Right-to-buy 'trapped' homeowners

image captionRight-to-buy was a key policy for Margaret Thatcher's government

Many former council tenants have been "trapped" in their homes by right-to-buy legislation, a housing expert has claimed.

The policy was introduced by Margaret Thatcher's Conservative government 30 years ago.

But Dr Maarten van Ham of St Andrews University said it had failed to mobilise the workforce as expected.

His research suggested right-to-buy had left many people "stuck in the same house and the same neighbourhood".

Since its introduction in 1980, more than 2.7 million homes have been sold under the scheme.

Among other things, it was aimed at giving those in social housing more freedom to move to respond to job opportunities in different regions of the country.

Dr van Ham, of the university's Centre for Housing Research, said right-to-buy has had a limited effect on homeowners.

He said: "The right-to-buy has given many households access to home ownership, but not to better places.

"So what have they gained? It concerns me that many are stuck in the same house and the same neighbourhood."

Researchers compared the moving behaviour of social renters in the UK who exercised their right-to-buy with traditional owners and tenants.

They said it showed that right-to-buy failed to free up labour as hoped, with the mobility of right-to-buy owners falling between that of social renters and traditional owners.

The study suggested right-to-buy owners were less likely than traditional owners, but more likely than social renters, to move for job-related reasons.

And they were more likely to move for reasons relating to their neighbourhoods than both traditional owner-occupiers and tenants, and also generally less satisfied with their homes than traditional owners, but more satisfied than tenants.

The dissatisfaction centred on environmental factors such as noise from neighbours and crime rather than the size of their homes.

Right-to-buy owners were more likely to express a desire to move than traditional owners, a finding which Dr van Ham said suggested they may have had difficulty in moving because their houses were hard to sell.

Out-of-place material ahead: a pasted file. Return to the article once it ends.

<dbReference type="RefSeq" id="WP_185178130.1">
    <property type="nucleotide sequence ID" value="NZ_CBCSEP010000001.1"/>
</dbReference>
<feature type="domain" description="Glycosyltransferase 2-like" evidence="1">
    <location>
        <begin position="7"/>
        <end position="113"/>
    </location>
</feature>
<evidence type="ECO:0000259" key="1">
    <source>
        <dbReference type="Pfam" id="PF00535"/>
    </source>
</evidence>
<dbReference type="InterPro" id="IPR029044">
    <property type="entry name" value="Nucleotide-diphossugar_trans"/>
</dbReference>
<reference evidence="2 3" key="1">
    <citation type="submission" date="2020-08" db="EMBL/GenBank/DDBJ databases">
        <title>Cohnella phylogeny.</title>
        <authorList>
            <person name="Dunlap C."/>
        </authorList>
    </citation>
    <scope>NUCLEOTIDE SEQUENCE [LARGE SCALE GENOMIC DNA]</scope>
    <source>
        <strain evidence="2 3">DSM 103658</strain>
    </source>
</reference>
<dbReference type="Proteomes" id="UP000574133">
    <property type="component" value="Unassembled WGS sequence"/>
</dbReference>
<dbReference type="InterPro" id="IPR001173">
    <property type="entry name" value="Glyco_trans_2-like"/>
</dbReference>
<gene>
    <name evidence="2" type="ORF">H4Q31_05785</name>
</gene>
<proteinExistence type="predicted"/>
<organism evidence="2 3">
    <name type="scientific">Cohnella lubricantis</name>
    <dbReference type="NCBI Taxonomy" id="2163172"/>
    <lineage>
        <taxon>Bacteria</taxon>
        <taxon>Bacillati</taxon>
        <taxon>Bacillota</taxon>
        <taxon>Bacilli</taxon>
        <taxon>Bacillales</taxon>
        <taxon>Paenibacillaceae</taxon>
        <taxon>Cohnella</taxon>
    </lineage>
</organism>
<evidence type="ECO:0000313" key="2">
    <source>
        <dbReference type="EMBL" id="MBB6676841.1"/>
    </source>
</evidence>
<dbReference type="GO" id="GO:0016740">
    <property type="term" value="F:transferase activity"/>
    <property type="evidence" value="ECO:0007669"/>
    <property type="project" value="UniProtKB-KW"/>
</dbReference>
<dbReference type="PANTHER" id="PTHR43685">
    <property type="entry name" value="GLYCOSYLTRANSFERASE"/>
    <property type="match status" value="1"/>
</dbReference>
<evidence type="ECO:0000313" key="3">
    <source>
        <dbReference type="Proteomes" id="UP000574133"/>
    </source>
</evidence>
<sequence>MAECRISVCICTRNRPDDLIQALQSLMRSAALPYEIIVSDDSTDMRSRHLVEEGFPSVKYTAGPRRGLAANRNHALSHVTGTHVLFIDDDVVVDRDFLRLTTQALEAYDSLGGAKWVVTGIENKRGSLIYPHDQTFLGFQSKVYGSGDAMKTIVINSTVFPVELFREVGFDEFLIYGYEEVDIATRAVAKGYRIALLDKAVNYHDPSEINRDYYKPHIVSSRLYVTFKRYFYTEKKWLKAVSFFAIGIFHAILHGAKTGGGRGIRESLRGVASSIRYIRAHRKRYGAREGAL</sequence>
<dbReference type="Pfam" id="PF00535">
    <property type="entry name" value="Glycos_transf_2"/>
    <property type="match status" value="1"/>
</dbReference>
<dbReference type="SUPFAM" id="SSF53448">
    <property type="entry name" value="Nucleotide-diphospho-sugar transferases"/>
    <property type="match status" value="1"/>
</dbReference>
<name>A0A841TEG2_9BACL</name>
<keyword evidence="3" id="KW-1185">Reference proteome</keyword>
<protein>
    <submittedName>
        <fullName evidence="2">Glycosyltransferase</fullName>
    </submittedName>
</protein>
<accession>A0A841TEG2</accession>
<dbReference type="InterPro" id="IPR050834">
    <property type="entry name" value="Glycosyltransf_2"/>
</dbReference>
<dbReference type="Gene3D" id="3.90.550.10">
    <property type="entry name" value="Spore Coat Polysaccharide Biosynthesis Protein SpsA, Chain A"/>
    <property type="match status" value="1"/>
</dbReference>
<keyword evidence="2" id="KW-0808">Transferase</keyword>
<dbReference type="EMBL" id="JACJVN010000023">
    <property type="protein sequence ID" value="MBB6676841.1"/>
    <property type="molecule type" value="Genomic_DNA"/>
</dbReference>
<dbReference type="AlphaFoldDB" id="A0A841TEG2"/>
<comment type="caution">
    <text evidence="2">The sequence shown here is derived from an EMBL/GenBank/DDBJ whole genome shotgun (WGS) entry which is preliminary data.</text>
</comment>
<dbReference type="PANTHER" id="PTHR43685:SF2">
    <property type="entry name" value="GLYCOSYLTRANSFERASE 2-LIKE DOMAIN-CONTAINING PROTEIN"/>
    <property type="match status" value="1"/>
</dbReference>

He added: "Although the best houses sold, most of them are not in the best neighbourhoods, and people find it difficult to sell."

'Political conclusion'

The research team analysed data from the British Household Panel Study and the National Child Development Study, supplementing the sample to include 10,000 households, in what it said was the first study of its kind.

But Tory MSP Alex Johnstone said the report showed that social mobility had improved for those who had bought their home.

"To argue that those who used right-to-buy were 'trapped' is a political conclusion by the report's authors, not a logical conclusion borne out by the facts," Mr Johnstone said.

"Right-to-buy has been an enormous success, and would continue to provide more families with a foot on the housing ladder but for the political vandalism of Labour, the SNP and the Lib Dems who are trying to scrap it for new tenants and new social housing."

Labour's Scottish housing spokeswoman Mary Mulligan MSP said the research had started "from a very peculiar premise".

She added: "A number of people who exercised their right to buy became the bedrock of their communities. The problem we have now is that demand for rented accommodation is now far outstripping supply.

"Labour when in power put in place thousands of affordable homes through housing associations and local authority housing. We cannot afford to see that progress slow.

"We want as many people as possible to share in the benefits of home ownership and to have a stake in an affordable home."

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